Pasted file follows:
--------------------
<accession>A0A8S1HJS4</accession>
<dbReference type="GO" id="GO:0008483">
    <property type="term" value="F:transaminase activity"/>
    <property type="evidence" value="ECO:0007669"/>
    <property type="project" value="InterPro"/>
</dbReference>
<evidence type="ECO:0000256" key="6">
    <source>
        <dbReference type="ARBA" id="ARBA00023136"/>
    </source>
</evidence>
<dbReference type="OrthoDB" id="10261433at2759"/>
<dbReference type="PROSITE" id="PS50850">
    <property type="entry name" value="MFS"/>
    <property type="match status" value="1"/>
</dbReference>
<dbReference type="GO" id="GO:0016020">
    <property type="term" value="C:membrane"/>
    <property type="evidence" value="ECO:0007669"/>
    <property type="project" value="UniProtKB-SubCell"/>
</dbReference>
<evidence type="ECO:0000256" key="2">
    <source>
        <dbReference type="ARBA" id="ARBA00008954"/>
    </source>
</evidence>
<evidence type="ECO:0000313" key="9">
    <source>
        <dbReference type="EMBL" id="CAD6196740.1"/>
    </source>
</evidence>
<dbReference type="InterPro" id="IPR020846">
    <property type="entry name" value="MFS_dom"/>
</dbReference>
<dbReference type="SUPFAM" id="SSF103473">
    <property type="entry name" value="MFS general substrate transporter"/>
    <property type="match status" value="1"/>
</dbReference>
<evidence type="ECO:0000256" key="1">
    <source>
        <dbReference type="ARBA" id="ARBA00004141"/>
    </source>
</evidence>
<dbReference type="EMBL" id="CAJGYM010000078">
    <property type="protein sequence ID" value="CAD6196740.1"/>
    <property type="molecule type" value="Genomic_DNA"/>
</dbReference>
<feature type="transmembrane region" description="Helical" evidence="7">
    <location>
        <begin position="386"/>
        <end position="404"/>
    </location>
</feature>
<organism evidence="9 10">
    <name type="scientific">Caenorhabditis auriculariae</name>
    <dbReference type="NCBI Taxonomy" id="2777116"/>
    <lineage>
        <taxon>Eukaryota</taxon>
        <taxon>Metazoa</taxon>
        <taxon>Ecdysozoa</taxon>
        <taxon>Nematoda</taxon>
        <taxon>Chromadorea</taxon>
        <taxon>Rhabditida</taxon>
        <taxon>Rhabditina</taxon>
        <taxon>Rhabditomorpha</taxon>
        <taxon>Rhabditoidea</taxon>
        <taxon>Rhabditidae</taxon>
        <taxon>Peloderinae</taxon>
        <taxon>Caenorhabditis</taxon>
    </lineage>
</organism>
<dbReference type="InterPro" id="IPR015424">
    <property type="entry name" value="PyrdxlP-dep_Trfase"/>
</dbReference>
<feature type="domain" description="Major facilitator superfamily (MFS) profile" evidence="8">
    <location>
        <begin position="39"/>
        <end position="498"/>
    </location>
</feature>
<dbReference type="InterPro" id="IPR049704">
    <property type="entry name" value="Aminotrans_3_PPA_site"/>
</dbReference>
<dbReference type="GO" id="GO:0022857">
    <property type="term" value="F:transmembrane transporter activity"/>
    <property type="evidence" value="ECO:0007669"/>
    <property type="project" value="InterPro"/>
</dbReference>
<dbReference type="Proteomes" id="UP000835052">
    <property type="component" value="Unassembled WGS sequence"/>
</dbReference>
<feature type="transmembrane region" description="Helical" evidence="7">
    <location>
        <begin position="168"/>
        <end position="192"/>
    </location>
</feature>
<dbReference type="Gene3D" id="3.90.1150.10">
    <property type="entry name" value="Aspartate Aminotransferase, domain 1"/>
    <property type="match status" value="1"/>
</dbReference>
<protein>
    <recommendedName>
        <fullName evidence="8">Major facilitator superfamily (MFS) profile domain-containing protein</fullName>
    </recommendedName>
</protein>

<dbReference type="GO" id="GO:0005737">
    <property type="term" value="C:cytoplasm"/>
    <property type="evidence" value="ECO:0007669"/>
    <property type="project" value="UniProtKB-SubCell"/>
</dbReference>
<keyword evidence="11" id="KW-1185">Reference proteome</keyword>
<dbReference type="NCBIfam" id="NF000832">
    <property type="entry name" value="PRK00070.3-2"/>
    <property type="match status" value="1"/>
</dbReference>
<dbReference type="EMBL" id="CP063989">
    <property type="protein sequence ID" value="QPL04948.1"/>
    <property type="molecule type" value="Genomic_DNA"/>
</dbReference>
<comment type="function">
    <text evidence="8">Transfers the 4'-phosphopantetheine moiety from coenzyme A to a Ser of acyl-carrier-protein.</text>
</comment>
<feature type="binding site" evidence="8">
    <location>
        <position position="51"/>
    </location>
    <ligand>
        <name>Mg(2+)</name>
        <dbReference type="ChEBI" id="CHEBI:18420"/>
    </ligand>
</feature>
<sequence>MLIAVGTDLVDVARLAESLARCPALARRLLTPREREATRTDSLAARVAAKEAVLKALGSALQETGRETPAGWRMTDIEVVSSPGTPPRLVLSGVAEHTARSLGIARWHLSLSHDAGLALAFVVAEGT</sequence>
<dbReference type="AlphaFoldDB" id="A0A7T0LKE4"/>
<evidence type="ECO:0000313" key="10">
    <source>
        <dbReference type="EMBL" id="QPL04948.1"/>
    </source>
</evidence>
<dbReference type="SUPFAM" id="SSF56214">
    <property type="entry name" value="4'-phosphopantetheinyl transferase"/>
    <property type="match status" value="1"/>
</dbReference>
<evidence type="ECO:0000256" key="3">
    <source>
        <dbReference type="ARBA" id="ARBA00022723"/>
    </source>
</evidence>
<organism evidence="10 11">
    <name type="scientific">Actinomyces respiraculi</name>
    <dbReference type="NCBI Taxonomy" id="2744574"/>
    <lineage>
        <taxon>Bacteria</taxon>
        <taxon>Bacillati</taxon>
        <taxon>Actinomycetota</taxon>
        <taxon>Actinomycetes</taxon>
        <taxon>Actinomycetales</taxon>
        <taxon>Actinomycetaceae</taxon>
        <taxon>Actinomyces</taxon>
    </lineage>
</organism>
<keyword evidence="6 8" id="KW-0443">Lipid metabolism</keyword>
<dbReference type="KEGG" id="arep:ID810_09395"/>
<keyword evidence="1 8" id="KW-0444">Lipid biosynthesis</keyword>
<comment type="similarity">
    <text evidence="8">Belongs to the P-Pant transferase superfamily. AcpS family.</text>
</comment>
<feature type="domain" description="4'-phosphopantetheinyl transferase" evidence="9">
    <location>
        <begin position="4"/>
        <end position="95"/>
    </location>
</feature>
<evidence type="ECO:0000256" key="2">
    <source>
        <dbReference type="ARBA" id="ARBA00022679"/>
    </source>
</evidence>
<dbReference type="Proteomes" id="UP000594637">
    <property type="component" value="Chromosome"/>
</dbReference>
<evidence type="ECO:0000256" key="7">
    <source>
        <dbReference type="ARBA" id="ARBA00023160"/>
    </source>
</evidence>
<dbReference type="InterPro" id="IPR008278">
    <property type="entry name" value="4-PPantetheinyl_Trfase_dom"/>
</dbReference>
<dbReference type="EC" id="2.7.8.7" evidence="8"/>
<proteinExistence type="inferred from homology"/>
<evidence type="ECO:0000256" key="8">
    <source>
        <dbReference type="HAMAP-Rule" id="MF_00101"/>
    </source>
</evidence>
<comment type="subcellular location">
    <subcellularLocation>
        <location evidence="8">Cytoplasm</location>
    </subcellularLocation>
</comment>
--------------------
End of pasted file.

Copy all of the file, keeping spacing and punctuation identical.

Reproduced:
<accession>A0A8S1HJS4</accession>
<dbReference type="GO" id="GO:0008483">
    <property type="term" value="F:transaminase activity"/>
    <property type="evidence" value="ECO:0007669"/>
    <property type="project" value="InterPro"/>
</dbReference>
<evidence type="ECO:0000256" key="6">
    <source>
        <dbReference type="ARBA" id="ARBA00023136"/>
    </source>
</evidence>
<dbReference type="OrthoDB" id="10261433at2759"/>
<dbReference type="PROSITE" id="PS50850">
    <property type="entry name" value="MFS"/>
    <property type="match status" value="1"/>
</dbReference>
<dbReference type="GO" id="GO:0016020">
    <property type="term" value="C:membrane"/>
    <property type="evidence" value="ECO:0007669"/>
    <property type="project" value="UniProtKB-SubCell"/>
</dbReference>
<evidence type="ECO:0000256" key="2">
    <source>
        <dbReference type="ARBA" id="ARBA00008954"/>
    </source>
</evidence>
<evidence type="ECO:0000313" key="9">
    <source>
        <dbReference type="EMBL" id="CAD6196740.1"/>
    </source>
</evidence>
<dbReference type="InterPro" id="IPR020846">
    <property type="entry name" value="MFS_dom"/>
</dbReference>
<dbReference type="SUPFAM" id="SSF103473">
    <property type="entry name" value="MFS general substrate transporter"/>
    <property type="match status" value="1"/>
</dbReference>
<evidence type="ECO:0000256" key="1">
    <source>
        <dbReference type="ARBA" id="ARBA00004141"/>
    </source>
</evidence>
<dbReference type="EMBL" id="CAJGYM010000078">
    <property type="protein sequence ID" value="CAD6196740.1"/>
    <property type="molecule type" value="Genomic_DNA"/>
</dbReference>
<feature type="transmembrane region" description="Helical" evidence="7">
    <location>
        <begin position="386"/>
        <end position="404"/>
    </location>
</feature>
<organism evidence="9 10">
    <name type="scientific">Caenorhabditis auriculariae</name>
    <dbReference type="NCBI Taxonomy" id="2777116"/>
    <lineage>
        <taxon>Eukaryota</taxon>
        <taxon>Metazoa</taxon>
        <taxon>Ecdysozoa</taxon>
        <taxon>Nematoda</taxon>
        <taxon>Chromadorea</taxon>
        <taxon>Rhabditida</taxon>
        <taxon>Rhabditina</taxon>
        <taxon>Rhabditomorpha</taxon>
        <taxon>Rhabditoidea</taxon>
        <taxon>Rhabditidae</taxon>
        <taxon>Peloderinae</taxon>
        <taxon>Caenorhabditis</taxon>
    </lineage>
</organism>
<dbReference type="InterPro" id="IPR015424">
    <property type="entry name" value="PyrdxlP-dep_Trfase"/>
</dbReference>
<feature type="domain" description="Major facilitator superfamily (MFS) profile" evidence="8">
    <location>
        <begin position="39"/>
        <end position="498"/>
    </location>
</feature>
<dbReference type="InterPro" id="IPR049704">
    <property type="entry name" value="Aminotrans_3_PPA_site"/>
</dbReference>
<dbReference type="GO" id="GO:0022857">
    <property type="term" value="F:transmembrane transporter activity"/>
    <property type="evidence" value="ECO:0007669"/>
    <property type="project" value="InterPro"/>
</dbReference>
<dbReference type="Proteomes" id="UP000835052">
    <property type="component" value="Unassembled WGS sequence"/>
</dbReference>
<feature type="transmembrane region" description="Helical" evidence="7">
    <location>
        <begin position="168"/>
        <end position="192"/>
    </location>
</feature>
<dbReference type="Gene3D" id="3.90.1150.10">
    <property type="entry name" value="Aspartate Aminotransferase, domain 1"/>
    <property type="match status" value="1"/>
</dbReference>
<protein>
    <recommendedName>
        <fullName evidence="8">Major facilitator superfamily (MFS) profile domain-containing protein</fullName>
    </recommendedName>
</protein>

<dbReference type="GO" id="GO:0005737">
    <property type="term" value="C:cytoplasm"/>
    <property type="evidence" value="ECO:0007669"/>
    <property type="project" value="UniProtKB-SubCell"/>
</dbReference>
<keyword evidence="11" id="KW-1185">Reference proteome</keyword>
<dbReference type="NCBIfam" id="NF000832">
    <property type="entry name" value="PRK00070.3-2"/>
    <property type="match status" value="1"/>
</dbReference>
<dbReference type="EMBL" id="CP063989">
    <property type="protein sequence ID" value="QPL04948.1"/>
    <property type="molecule type" value="Genomic_DNA"/>
</dbReference>
<comment type="function">
    <text evidence="8">Transfers the 4'-phosphopantetheine moiety from coenzyme A to a Ser of acyl-carrier-protein.</text>
</comment>
<feature type="binding site" evidence="8">
    <location>
        <position position="51"/>
    </location>
    <ligand>
        <name>Mg(2+)</name>
        <dbReference type="ChEBI" id="CHEBI:18420"/>
    </ligand>
</feature>
<sequence>MLIAVGTDLVDVARLAESLARCPALARRLLTPREREATRTDSLAARVAAKEAVLKALGSALQETGRETPAGWRMTDIEVVSSPGTPPRLVLSGVAEHTARSLGIARWHLSLSHDAGLALAFVVAEGT</sequence>
<dbReference type="AlphaFoldDB" id="A0A7T0LKE4"/>
<evidence type="ECO:0000313" key="10">
    <source>
        <dbReference type="EMBL" id="QPL04948.1"/>
    </source>
</evidence>
<dbReference type="SUPFAM" id="SSF56214">
    <property type="entry name" value="4'-phosphopantetheinyl transferase"/>
    <property type="match status" value="1"/>
</dbReference>
<evidence type="ECO:0000256" key="3">
    <source>
        <dbReference type="ARBA" id="ARBA00022723"/>
    </source>
</evidence>
<organism evidence="10 11">
    <name type="scientific">Actinomyces respiraculi</name>
    <dbReference type="NCBI Taxonomy" id="2744574"/>
    <lineage>
        <taxon>Bacteria</taxon>
        <taxon>Bacillati</taxon>
        <taxon>Actinomycetota</taxon>
        <taxon>Actinomycetes</taxon>
        <taxon>Actinomycetales</taxon>
        <taxon>Actinomycetaceae</taxon>
        <taxon>Actinomyces</taxon>
    </lineage>
</organism>
<keyword evidence="6 8" id="KW-0443">Lipid metabolism</keyword>
<dbReference type="KEGG" id="arep:ID810_09395"/>
<keyword evidence="1 8" id="KW-0444">Lipid biosynthesis</keyword>
<comment type="similarity">
    <text evidence="8">Belongs to the P-Pant transferase superfamily. AcpS family.</text>
</comment>
<feature type="domain" description="4'-phosphopantetheinyl transferase" evidence="9">
    <location>
        <begin position="4"/>
        <end position="95"/>
    </location>
</feature>
<evidence type="ECO:0000256" key="2">
    <source>
        <dbReference type="ARBA" id="ARBA00022679"/>
    </source>
</evidence>
<dbReference type="Proteomes" id="UP000594637">
    <property type="component" value="Chromosome"/>
</dbReference>
<evidence type="ECO:0000256" key="7">
    <source>
        <dbReference type="ARBA" id="ARBA00023160"/>
    </source>
</evidence>
<dbReference type="InterPro" id="IPR008278">
    <property type="entry name" value="4-PPantetheinyl_Trfase_dom"/>
</dbReference>
<dbReference type="EC" id="2.7.8.7" evidence="8"/>
<proteinExistence type="inferred from homology"/>
<evidence type="ECO:0000256" key="8">
    <source>
        <dbReference type="HAMAP-Rule" id="MF_00101"/>
    </source>
</evidence>
<comment type="subcellular location">
    <subcellularLocation>
        <location evidence="8">Cytoplasm</location>
    </subcellularLocation>
</comment>